Wednesday, February 21, 2018

Not Responsible

Back in 2011, La Nueva Rampa closed its doors on West 14th Street. It was one of the city's last Chino-Latino restaurants--and the last one in Chelsea, where they had once been abundant since the 1960s.

It then became El Paraiso, keeping up the Chino-Latino menu. Then El Paraiso shuttered in 2016.

And now?

It's a temporary "immersive installation" called Unspoken. (At least it was when I wrote this post--it closed last week.) Strands of shimmering strings hang from the ceiling.

According to Untapped Cities, the installation by activist artist Ann Lewis is presented by "social impact production company Killer Impact." Viewers are asked to reflect on 'different questions regarding mortality such as “Do we actually exist?' and 'Can death be an adventure?'”

The part I found the most compelling, however, was a revelation in the wall. (I was told it was original and not part of the installation.) I'd never seen it when dining at the restaurant/s, and it's possible I missed it, but I'm assuming it was behind something and now has been revealed -- a beautiful tile wall with hand-lettered signage saying NOT RESPONSIBLE FOR HATS & COATS.

What decade was this from?

According to Lost Womyn's Space, this location was home to Kooky's Cocktail Lounge in the 1960s and 70s. The blog quotes the following description from Karla Jay's Tales of the Lavender Menace: A Memoir of Liberation:

"Kooky, the proprietor, had the air of a retired prostitute or poorly put-together drag queen. She favored pastel prom dresses--the kind that required several crinolines to inflate them properly, were zipped in the back, and called for a strapless bra and large bust to keep the dress up. Perhaps she fancied herself the Scarlett O'Hara of Greenwich Village. Her hair was shellacked into a large golden beehive that suggested that she had last set, teased, and sprayed her hair in the 1950s and then left it permanently in place."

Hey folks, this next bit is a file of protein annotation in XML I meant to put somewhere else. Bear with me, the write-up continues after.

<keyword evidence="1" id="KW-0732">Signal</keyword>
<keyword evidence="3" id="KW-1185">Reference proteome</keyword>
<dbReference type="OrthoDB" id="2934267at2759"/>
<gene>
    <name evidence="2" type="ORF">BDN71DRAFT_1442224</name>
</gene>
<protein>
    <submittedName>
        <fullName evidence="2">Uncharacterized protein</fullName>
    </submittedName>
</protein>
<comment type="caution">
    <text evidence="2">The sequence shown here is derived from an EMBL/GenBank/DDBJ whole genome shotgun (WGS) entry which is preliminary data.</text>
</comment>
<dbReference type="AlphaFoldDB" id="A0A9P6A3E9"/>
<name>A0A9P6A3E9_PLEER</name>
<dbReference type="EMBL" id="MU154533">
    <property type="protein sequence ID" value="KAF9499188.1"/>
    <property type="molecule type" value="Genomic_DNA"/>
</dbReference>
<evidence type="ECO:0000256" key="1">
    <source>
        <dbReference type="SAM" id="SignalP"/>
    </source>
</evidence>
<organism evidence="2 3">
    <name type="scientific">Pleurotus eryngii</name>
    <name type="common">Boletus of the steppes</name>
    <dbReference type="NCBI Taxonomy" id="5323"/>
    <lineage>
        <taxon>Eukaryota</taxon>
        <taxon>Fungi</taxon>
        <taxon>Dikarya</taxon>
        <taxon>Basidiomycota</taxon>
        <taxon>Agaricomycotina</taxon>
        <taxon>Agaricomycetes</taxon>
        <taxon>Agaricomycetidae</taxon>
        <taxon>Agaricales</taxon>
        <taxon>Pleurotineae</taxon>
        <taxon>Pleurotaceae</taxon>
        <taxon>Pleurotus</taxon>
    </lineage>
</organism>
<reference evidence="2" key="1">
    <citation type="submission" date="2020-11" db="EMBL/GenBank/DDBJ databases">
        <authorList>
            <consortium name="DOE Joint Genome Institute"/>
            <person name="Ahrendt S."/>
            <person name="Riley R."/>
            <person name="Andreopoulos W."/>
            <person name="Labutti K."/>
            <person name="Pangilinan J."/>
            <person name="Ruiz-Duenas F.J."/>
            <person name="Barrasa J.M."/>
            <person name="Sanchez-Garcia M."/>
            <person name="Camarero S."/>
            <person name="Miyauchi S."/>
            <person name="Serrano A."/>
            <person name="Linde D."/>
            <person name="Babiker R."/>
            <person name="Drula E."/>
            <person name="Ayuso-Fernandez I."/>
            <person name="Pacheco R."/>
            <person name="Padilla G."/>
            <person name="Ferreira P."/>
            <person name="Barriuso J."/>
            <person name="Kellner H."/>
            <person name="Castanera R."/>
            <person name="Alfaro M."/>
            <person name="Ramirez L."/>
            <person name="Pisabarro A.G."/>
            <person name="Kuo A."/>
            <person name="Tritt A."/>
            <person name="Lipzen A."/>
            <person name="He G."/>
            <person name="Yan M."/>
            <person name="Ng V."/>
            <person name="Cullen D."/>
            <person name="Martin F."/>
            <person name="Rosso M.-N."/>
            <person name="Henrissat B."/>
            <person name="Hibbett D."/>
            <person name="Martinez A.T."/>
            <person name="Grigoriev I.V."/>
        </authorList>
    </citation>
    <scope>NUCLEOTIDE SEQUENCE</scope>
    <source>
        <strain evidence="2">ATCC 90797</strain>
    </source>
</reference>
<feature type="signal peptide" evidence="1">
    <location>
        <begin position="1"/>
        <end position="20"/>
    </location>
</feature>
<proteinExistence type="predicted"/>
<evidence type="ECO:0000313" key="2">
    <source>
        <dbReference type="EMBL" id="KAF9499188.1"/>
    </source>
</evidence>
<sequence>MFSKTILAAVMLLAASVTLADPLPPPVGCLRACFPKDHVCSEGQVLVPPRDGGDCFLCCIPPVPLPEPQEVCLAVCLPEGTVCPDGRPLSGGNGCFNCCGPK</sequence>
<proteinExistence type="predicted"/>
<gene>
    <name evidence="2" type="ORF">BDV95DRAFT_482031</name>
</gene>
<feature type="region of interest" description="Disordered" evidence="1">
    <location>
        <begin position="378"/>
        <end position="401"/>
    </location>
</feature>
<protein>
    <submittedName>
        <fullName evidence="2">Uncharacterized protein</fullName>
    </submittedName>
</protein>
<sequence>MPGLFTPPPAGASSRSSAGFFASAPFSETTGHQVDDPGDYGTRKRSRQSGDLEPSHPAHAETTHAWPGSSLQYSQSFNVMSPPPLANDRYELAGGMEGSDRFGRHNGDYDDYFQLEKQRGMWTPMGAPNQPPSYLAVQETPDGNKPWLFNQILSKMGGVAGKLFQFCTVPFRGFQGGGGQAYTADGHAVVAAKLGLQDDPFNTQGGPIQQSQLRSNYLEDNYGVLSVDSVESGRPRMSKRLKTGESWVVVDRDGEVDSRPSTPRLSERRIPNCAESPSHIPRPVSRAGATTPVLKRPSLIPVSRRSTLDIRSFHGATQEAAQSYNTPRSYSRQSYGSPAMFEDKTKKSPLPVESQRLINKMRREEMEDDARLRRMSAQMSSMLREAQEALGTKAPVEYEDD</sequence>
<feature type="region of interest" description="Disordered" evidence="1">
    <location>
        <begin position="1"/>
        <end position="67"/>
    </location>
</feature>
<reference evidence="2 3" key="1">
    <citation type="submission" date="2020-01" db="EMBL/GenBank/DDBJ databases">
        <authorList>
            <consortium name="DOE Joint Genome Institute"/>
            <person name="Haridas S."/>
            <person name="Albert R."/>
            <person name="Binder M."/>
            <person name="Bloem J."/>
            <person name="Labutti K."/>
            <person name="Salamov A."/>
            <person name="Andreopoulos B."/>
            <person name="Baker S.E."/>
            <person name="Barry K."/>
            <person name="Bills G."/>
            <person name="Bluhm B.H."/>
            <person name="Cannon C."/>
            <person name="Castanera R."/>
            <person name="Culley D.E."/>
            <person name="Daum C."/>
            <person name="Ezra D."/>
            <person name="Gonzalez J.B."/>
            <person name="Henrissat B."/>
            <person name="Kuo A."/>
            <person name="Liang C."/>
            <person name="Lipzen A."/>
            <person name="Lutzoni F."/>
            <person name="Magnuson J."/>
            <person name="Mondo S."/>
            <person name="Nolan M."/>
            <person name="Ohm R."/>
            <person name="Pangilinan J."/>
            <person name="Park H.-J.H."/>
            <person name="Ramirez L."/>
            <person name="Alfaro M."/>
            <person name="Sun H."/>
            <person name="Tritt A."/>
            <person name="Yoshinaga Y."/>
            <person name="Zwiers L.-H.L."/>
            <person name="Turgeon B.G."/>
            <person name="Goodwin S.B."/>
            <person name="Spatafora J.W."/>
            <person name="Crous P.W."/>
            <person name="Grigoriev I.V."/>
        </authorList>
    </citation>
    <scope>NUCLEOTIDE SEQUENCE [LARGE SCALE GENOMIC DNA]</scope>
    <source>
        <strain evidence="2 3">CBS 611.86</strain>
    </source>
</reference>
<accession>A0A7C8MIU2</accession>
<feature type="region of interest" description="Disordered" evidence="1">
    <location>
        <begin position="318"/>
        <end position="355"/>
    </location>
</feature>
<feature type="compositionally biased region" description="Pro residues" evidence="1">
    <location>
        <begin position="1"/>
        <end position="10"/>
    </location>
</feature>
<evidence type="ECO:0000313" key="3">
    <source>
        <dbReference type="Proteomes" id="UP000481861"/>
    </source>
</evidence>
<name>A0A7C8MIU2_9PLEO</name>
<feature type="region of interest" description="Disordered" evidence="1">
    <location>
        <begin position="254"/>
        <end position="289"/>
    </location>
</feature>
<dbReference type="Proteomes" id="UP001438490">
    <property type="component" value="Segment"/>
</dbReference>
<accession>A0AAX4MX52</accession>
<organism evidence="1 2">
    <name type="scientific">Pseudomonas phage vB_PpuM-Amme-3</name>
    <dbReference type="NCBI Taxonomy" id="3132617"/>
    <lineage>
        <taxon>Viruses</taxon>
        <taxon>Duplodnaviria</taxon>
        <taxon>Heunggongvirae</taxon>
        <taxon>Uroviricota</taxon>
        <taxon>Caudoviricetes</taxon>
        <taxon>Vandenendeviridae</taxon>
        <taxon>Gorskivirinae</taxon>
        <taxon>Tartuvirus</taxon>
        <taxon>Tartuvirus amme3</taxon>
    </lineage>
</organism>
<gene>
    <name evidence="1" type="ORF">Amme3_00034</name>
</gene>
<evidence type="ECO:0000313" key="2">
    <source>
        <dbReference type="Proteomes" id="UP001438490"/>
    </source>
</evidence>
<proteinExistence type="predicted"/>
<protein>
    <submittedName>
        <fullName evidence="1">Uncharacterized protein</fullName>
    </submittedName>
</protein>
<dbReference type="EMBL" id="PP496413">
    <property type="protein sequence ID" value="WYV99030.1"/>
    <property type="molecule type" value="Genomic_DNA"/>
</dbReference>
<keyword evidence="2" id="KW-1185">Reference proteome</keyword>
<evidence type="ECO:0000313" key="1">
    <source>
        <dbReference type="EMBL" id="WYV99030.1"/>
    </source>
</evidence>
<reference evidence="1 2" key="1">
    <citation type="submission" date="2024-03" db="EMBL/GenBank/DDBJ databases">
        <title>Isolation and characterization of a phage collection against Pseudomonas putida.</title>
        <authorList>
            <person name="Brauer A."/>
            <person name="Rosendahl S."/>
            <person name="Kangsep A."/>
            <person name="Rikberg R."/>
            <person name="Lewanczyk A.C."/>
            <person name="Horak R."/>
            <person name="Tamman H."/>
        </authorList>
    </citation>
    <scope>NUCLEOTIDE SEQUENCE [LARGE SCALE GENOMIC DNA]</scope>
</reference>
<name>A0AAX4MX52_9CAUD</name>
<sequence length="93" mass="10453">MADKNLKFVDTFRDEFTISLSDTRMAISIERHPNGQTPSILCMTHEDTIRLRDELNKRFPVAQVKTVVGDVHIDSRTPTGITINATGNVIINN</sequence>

Good stuff there, but that gold-lettered wall looks too early to be Kooky's. If anyone knows what was here before, please let us know.


eddiepunch said...

Back on 1999-2000 I loved going to the Chino-Latino resturant on the Upper West Side on Broadway left side going up between 106th and 108th. It took me a while to figure it out because being Irish and European I'd never come across this culinary combination before. Such fabulous food and at a nice price too.

I asked the staff about it and they said, "well Chinese travel everywhere and cook including South America and them some of them made it to New York from South America and brought their style of cooking and recipies with them." - I'm so glad they did and sad it's vanishing too.

Eddie Punch

James said...

My guess is that the tiled wall (with or without the declaration about coats and hats) dates to about 1905. I'm thinking that the space was a cafeteria or restaurant. Porcelain tiles on the wall meant sanitary - something very important to the time, given some the recent revelations about cleanliness and health. It's a beauty.

Unknown said...

I just came across your page, and this particular post has sent me on a 2 hour search on the internet for the source of that coat and hat sign. according to the 1940 tax photo page, in 1940 it was a "Cut Rate Clothing" and "Slim Fit Shoe" store.

here is a link to the photo:

The top of the building has changed just a little, but I matched it up based on the split in the roof on the building next door to the right. Site says it was built in 1920, so the coat/hat sign could be from then and covered up, or from something between the years of the clothing store and the club. Without a city directory, it's hard to say.

Love your blog by the way. I am from the South and have never been to NYC, but my heart hurts for the loss of history that gets worse everyday.

Nathaniel Rahav said...
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